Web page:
Iridescence is an interactive 3D printed collar, inspired by the gorget of the Anna’s hummingbird. It is equipped with a facial tracking camera and an array of 200 rotating quills. The custom-made quills flip their colors and start to make patterns, in response to the movement and facial expressions of onlookers. In the process, each quill starts to make a sound not dissimilar to the sound of a humminbird’s wings. If you are the wearer, even with your eyes closed, you can just hear what emotions people are expressing as well as sense where they are standing relative to you. If you are the onlooker, you know that your movement and facial expressions have been detected and reflected in the behavior of the wearable. For instance, if you have an angry face, the collar will start to tremble. This might influence your behavior.
What did you create?
The hummingbird is a remarkable creature. The male Anna’s hummingbird, for example, has feathers around his throat that appear at one moment completely green. With a twist of his head, however, he can turn them into an iridescent pink. He does this by exploiting the capacity of the microscopic structure of the feather to refract light like a prism, so that the feathers take on different shimmering hues, when viewed from different angles. This is how the Anna’s hummingbird attracts mates during his spectacular displays of aerial courtship. Iridescence is an interactive collar, inspired by the gorget of the Anna’s hummingbird. It is equipped with a facial tracking camera and an array of 200 rotating quills. The custom-made quills flip their colors and start to make patterns, in response to the movement of onlookers and their facial expressions.
Why did you make it?
The piece was commissioned by the Museum of Science and Industry in Chicago for an exhibition that would last for 15 months entitled "Wired to Wear". One of the pragmatic challenges in this project was to provide an interactive kinetic piece which would be both capable of surviving that length of time, and of being serviced and maintained based on a comparatively easy set of instructions. A modular system was therefore selected that would allow each lenticular element to flex and flip individually in order to change its color. The challenge was to build a mechanism that could flip each lenticular element in one degree of freedom, in order to mimic a hummingbird’s flapping motion and color change.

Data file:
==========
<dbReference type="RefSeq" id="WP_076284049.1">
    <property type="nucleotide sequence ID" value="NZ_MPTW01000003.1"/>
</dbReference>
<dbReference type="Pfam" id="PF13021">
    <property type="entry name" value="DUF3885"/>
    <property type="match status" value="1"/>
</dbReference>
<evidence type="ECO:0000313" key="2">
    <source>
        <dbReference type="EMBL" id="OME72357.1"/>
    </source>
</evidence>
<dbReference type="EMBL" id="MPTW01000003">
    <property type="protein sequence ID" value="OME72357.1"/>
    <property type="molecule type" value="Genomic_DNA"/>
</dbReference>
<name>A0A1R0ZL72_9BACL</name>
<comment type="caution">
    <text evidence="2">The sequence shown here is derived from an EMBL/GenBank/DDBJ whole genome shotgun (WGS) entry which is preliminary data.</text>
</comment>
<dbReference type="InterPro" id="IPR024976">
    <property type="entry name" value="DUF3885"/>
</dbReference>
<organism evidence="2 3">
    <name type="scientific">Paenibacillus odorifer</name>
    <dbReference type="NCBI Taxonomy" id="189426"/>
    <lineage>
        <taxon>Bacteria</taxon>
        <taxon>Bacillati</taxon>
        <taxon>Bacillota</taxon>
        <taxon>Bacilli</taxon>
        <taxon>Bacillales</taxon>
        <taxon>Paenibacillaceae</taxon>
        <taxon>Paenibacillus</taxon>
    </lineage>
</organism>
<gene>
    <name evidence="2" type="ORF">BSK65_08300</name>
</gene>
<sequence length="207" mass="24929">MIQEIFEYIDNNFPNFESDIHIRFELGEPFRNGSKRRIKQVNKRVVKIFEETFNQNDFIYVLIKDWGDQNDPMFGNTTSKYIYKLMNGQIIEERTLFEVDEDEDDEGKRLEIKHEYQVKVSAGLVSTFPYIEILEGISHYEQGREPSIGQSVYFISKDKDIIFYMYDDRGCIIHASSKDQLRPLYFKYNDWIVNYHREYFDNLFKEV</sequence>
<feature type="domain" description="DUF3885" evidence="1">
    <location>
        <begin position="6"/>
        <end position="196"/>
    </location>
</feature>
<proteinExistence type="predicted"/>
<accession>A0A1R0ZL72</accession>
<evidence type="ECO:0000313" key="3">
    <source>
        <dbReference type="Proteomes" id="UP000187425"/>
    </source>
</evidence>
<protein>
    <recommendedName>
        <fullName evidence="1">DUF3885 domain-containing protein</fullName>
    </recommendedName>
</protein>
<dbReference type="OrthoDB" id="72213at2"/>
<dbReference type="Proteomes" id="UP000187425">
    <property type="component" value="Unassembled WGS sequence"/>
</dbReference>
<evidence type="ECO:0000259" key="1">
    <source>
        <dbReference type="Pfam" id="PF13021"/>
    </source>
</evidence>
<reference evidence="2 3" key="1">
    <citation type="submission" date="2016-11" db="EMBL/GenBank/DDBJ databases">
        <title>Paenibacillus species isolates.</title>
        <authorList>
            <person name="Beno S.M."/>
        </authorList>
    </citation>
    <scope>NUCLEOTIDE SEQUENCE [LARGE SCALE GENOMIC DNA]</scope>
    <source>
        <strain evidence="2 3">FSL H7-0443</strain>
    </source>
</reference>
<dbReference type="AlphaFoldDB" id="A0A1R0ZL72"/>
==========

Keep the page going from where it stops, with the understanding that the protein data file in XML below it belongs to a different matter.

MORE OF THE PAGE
How did you make it?
This project addresses a number of challenging technical issues. (please watch this process video: https://vimeo.com/332480589) Firstly, the design and fabrication of color changing materials was informed by the logic of lenticular behavior. Not dissimilar to how light is refracted by the feathers of a hummingbird, Iridescence uses lenticular lenses laminated onto an array flat colored surfaces to provide color changing effects. Secondly, the rotation of the quills is controlled by a series of custom made electro-magnetic actuators, carefully designed to withstand the natural wear and tear of being part of an exhibition that lasts 15 months. These actuators can be easily removed and replaced by substitute actuators, if any of them fail. Another major engineering task has been to design a PCB driver boards to control and orchestrate the actuator's behavior.
Your entry’s specification
10 ibs, Human-size